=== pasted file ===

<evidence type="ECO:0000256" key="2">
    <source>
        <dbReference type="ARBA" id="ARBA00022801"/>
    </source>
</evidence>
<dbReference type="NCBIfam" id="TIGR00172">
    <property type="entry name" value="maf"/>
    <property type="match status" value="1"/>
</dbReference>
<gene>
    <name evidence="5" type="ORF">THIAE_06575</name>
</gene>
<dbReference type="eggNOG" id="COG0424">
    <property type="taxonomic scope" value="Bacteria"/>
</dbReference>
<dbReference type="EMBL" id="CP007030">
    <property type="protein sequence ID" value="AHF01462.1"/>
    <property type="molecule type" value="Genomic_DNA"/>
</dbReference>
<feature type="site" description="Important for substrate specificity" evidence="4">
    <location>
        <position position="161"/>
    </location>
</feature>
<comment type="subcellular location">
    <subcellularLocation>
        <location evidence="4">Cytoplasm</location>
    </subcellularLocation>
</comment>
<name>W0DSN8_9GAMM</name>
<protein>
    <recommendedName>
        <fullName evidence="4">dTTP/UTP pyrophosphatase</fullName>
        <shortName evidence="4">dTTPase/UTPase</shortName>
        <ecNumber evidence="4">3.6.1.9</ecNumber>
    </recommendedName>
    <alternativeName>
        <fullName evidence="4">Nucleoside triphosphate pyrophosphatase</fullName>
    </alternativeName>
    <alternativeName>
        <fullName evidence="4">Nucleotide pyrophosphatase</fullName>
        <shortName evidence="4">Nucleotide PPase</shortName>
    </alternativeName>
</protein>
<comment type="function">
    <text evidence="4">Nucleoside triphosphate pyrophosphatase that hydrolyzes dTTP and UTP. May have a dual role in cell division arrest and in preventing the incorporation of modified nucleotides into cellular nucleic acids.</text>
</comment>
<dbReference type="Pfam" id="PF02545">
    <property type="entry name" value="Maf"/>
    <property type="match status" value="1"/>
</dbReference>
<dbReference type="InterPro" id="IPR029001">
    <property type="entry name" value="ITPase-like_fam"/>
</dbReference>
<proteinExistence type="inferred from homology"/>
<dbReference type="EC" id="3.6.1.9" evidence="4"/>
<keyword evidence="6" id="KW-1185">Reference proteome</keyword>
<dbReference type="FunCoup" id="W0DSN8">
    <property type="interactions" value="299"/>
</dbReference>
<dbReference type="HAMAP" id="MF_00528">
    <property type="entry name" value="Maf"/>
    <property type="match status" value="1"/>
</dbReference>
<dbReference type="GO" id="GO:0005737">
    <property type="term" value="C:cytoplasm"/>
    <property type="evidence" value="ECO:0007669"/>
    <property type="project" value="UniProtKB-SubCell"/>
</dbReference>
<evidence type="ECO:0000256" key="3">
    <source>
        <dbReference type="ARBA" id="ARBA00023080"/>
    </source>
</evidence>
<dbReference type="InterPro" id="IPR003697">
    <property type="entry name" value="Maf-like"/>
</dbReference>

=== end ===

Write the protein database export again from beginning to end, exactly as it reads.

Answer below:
<evidence type="ECO:0000256" key="2">
    <source>
        <dbReference type="ARBA" id="ARBA00022801"/>
    </source>
</evidence>
<dbReference type="NCBIfam" id="TIGR00172">
    <property type="entry name" value="maf"/>
    <property type="match status" value="1"/>
</dbReference>
<gene>
    <name evidence="5" type="ORF">THIAE_06575</name>
</gene>
<dbReference type="eggNOG" id="COG0424">
    <property type="taxonomic scope" value="Bacteria"/>
</dbReference>
<dbReference type="EMBL" id="CP007030">
    <property type="protein sequence ID" value="AHF01462.1"/>
    <property type="molecule type" value="Genomic_DNA"/>
</dbReference>
<feature type="site" description="Important for substrate specificity" evidence="4">
    <location>
        <position position="161"/>
    </location>
</feature>
<comment type="subcellular location">
    <subcellularLocation>
        <location evidence="4">Cytoplasm</location>
    </subcellularLocation>
</comment>
<name>W0DSN8_9GAMM</name>
<protein>
    <recommendedName>
        <fullName evidence="4">dTTP/UTP pyrophosphatase</fullName>
        <shortName evidence="4">dTTPase/UTPase</shortName>
        <ecNumber evidence="4">3.6.1.9</ecNumber>
    </recommendedName>
    <alternativeName>
        <fullName evidence="4">Nucleoside triphosphate pyrophosphatase</fullName>
    </alternativeName>
    <alternativeName>
        <fullName evidence="4">Nucleotide pyrophosphatase</fullName>
        <shortName evidence="4">Nucleotide PPase</shortName>
    </alternativeName>
</protein>
<comment type="function">
    <text evidence="4">Nucleoside triphosphate pyrophosphatase that hydrolyzes dTTP and UTP. May have a dual role in cell division arrest and in preventing the incorporation of modified nucleotides into cellular nucleic acids.</text>
</comment>
<dbReference type="Pfam" id="PF02545">
    <property type="entry name" value="Maf"/>
    <property type="match status" value="1"/>
</dbReference>
<dbReference type="InterPro" id="IPR029001">
    <property type="entry name" value="ITPase-like_fam"/>
</dbReference>
<proteinExistence type="inferred from homology"/>
<dbReference type="EC" id="3.6.1.9" evidence="4"/>
<keyword evidence="6" id="KW-1185">Reference proteome</keyword>
<dbReference type="FunCoup" id="W0DSN8">
    <property type="interactions" value="299"/>
</dbReference>
<dbReference type="HAMAP" id="MF_00528">
    <property type="entry name" value="Maf"/>
    <property type="match status" value="1"/>
</dbReference>
<dbReference type="GO" id="GO:0005737">
    <property type="term" value="C:cytoplasm"/>
    <property type="evidence" value="ECO:0007669"/>
    <property type="project" value="UniProtKB-SubCell"/>
</dbReference>
<evidence type="ECO:0000256" key="3">
    <source>
        <dbReference type="ARBA" id="ARBA00023080"/>
    </source>
</evidence>
<dbReference type="InterPro" id="IPR003697">
    <property type="entry name" value="Maf-like"/>
</dbReference>